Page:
“Could You Make Those Towers Taller, Please?”

Officials in North County, NY are asking carriers to erect taller cell phone towers to increase the range of service and reduce the number of towers needed to fully cover an area, reported the Adirondack Daily Enterprise.

“We’ve seen time and time again that cell coverage is necessary to ensure the safety and well-being of North Country residents, particularly as landline phones become more obsolete,” Assemblyman Billy Jones noted.

Politicians are approaching carriers rather than asking the Adirondack Park Agency to relax its rules, which require towers to be “substantially invisible” and co-locate antennas whenever possible. Towers are still approved case by case, though, and lawmakers are anticipating carriers will pressure the agency to approve taller towers.

Officials are concerned with the coverage gaps in North County and, according to Assemblyman Dan Stec, want to ensure that anyone driving in the area, especially during the winter, will have access to cell coverage in case of emergency. Stec also noted there is a solid group of legislators and environmentalists who are working together and compromising to achieve mutually beneficial solutions to taller towers and better coverage. As he sees it, there are three options for the North Country: maintaining the cellular status quo, building taller cell towers or building more cell towers.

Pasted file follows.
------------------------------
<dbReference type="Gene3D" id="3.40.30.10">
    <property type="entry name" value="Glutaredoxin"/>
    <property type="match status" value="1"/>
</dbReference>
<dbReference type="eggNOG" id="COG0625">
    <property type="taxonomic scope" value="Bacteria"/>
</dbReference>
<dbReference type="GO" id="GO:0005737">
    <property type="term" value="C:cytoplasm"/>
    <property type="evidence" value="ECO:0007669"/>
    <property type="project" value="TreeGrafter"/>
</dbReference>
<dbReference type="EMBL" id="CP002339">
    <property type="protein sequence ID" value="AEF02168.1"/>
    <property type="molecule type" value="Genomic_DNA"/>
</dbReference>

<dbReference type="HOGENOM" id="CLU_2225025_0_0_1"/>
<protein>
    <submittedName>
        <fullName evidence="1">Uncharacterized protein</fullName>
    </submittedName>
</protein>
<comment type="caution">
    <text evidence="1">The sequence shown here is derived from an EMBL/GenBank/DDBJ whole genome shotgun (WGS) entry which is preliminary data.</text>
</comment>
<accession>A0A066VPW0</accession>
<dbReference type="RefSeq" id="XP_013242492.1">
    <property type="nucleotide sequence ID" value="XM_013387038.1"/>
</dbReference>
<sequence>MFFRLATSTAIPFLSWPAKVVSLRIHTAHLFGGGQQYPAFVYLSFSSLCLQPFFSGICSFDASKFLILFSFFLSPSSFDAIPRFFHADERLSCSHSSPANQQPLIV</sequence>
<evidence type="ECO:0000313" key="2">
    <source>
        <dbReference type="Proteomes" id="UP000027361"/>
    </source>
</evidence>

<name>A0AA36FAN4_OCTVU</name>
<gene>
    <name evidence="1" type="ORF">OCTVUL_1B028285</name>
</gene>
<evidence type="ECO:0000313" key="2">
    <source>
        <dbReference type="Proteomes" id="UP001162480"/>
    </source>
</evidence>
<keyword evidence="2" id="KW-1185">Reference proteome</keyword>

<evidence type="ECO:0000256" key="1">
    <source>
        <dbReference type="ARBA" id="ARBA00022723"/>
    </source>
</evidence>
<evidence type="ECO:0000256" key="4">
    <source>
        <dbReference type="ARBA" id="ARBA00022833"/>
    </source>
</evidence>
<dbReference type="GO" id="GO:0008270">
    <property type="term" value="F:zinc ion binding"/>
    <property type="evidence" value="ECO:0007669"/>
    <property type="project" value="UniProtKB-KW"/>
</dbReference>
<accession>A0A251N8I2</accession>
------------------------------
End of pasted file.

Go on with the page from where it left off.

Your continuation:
Although maintaining the status quo won’t do, there are opponents of taller towers and additional infrastructure. Adirondack Council Director of Communications John Sheehan noted that in 2013, thousands of New Yorkers engaged in a letter writing campaign to the FCC rallying against proposed tower height increases.

“We’re confused as to why they would bring this proposal back after so much time and effort went into defeating it in the first place,” Sheehan said. In order to reach a resolution, Jones said, “Regardless of height, we need to be sure we have increased cellular coverage, while also maintaining the integrity and beauty of the Adirondacks.”

February 12, 2018

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